The waiting area was crowded, and the attendant positioned me in the line for pre-boarding, then went away. Boarding was delayed, but a different person returned to take me to the airplane at the appropriate time.
Once onboard, the sequence of events was similar to that for the outbound flight; however, the drinks included an ‘Austrian’ cocktail of prosecco and pink fruit juice, and the FA who handed out newspapers and magazines addressed me by name. The recorded narration for the safety video was in English first, but purser Alexander Krebs’s announcements were in German, then English.
We pushed back at 1110 and took off at 1126. Krebs announced that lunch service would begin as soon as we reached cruising altitude (36,000ft), and information on the entertainment system included a video on how to use it. For some reason, my audio channels 7-10 didn’t work; I mentioned this, but nothing was done about it.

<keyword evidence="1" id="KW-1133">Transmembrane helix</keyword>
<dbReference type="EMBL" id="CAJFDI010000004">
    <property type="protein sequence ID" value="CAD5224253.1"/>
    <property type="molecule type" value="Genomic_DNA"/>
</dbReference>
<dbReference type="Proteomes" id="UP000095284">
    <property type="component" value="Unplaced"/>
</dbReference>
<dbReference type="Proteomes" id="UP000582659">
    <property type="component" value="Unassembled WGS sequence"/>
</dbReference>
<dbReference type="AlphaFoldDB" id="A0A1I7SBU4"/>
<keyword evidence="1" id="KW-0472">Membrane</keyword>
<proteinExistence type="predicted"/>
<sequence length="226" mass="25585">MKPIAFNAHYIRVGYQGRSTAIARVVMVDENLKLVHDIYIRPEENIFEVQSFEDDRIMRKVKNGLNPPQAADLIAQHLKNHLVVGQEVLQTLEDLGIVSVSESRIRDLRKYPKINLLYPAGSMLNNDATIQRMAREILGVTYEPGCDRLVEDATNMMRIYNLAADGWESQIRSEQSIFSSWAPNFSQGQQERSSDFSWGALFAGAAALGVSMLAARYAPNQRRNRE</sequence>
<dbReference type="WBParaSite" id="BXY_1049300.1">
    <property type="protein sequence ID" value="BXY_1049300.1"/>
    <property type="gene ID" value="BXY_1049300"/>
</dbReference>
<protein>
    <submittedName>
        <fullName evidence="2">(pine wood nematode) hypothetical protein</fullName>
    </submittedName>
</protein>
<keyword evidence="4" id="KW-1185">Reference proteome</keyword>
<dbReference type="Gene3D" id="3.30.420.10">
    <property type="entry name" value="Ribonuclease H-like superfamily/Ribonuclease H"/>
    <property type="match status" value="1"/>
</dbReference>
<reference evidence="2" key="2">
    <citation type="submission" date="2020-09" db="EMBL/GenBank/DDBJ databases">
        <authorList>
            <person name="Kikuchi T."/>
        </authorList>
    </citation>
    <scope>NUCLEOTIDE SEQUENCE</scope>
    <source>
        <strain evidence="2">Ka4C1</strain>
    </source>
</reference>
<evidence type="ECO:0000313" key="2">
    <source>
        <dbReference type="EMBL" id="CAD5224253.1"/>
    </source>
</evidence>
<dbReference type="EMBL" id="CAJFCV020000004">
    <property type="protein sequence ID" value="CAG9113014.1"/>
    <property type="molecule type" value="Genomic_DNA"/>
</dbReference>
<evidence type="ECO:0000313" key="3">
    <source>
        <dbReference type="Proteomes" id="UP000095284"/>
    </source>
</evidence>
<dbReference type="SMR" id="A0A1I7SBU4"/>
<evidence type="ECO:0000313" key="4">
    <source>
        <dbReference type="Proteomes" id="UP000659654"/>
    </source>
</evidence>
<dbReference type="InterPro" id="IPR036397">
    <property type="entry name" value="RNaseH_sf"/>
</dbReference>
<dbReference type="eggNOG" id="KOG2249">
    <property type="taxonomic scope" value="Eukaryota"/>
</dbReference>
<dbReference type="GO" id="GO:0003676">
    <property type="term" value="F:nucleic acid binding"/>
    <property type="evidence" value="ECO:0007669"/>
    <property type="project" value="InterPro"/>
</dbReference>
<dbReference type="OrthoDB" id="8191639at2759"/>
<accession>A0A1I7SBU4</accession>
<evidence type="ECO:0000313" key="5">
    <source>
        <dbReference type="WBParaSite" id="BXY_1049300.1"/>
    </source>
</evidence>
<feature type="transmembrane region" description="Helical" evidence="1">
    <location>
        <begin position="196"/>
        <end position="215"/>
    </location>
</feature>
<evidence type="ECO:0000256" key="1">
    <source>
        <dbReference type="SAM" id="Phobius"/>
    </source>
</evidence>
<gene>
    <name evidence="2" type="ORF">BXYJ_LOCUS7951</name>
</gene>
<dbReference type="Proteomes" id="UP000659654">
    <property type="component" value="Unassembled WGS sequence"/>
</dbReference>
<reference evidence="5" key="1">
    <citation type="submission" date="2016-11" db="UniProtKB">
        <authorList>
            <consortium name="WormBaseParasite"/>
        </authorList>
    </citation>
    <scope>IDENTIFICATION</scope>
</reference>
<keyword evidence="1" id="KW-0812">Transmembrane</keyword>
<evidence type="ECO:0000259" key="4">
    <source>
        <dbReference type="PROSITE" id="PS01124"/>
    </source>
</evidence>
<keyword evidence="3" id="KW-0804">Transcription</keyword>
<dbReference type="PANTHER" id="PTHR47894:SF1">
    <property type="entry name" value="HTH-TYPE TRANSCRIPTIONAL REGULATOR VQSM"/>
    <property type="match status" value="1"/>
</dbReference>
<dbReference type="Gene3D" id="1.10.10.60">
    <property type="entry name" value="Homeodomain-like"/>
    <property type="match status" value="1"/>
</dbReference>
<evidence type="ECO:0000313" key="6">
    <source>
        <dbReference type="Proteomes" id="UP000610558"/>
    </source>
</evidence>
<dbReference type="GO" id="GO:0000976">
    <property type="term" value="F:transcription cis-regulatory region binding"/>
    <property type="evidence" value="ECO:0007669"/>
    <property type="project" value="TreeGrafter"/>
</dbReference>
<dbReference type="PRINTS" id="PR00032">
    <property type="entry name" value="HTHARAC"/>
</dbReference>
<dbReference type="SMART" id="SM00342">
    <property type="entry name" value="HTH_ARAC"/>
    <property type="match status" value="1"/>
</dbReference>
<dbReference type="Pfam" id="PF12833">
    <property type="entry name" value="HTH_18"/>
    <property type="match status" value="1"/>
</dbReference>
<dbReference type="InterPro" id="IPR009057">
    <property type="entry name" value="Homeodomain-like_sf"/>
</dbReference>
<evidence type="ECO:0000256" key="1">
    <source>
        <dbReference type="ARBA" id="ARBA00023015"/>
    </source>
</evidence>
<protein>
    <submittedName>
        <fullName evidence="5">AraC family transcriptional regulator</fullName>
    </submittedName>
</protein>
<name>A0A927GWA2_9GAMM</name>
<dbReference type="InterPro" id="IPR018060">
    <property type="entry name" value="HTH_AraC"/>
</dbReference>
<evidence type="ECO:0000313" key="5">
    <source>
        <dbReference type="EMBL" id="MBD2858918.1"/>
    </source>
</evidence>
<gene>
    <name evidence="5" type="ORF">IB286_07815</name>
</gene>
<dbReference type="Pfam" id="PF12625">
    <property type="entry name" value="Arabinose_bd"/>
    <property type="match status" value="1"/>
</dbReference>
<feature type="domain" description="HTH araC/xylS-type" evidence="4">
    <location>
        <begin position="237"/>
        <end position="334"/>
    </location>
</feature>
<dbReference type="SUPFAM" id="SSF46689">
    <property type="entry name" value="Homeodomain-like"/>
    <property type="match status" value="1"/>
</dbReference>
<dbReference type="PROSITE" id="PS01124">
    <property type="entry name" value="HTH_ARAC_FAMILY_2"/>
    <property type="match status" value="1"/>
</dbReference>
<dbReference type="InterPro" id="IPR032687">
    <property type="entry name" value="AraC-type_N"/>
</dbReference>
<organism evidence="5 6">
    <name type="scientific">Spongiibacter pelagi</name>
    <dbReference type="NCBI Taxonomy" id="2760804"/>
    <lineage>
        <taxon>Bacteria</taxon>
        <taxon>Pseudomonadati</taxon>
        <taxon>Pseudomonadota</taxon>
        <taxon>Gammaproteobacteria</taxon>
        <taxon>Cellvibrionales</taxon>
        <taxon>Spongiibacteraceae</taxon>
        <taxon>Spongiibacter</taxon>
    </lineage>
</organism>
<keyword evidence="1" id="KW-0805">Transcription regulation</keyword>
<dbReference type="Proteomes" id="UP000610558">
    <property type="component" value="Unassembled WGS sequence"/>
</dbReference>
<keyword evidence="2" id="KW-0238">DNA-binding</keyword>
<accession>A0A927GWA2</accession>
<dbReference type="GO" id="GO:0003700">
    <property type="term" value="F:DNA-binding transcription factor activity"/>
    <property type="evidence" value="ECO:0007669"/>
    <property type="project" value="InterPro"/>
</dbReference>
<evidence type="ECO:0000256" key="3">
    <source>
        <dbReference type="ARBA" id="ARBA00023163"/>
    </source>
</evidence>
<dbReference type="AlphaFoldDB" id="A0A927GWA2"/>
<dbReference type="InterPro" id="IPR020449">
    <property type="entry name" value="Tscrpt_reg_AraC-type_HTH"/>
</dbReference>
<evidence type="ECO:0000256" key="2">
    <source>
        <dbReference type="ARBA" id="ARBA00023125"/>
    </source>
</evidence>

The wine list and coffee menu were the same as on the outbound flight; however, the menu was different, starting with a listing of the antipasti on the trolley, and no offer of an alternative appetizer. The second service was a snack rather than breakfast. When I inquired, the purser told me that this flight didn’t have any sommelier-trained FAs; he tried his best to make recommendations, but really couldn’t tell me much about the wines. Chef Christopher Kraus, in white jacket and toque, served one side of the cabin—alas, not the one I was on. After tray tables were set (same as outbound plus tiny wooden clothespins to secure napkins to shirts), lunch got off to a great start with an amuse-bouche trio: a little round of pumpernickel topped with brie, smoked salmon in a pastry puff, and vitello tonnato (veal painted with tuna sauce) wrapped around Mediterranean arugula. The restaurant-worthy antipasti, artfully arranged seat-side on pear-shaped plates, were even better than those on the outbound flight. Highlights included terrific ‘home made’ goose liver paté, Scottish smoked salmon dotted with chive sauce, rosy Styrian-style duck breast (chewy but flavorful) on salad, dry-cured ham set off by grated fresh horseradish, and smoky grilled asparagus with tangy Austrian sheep cheese. Only the salty crayfish salad disappointed. Traditional wine soup, ladled over a crepe-wrapped morsel of smoked trout, had a satiny texture but was too salty for me to eat.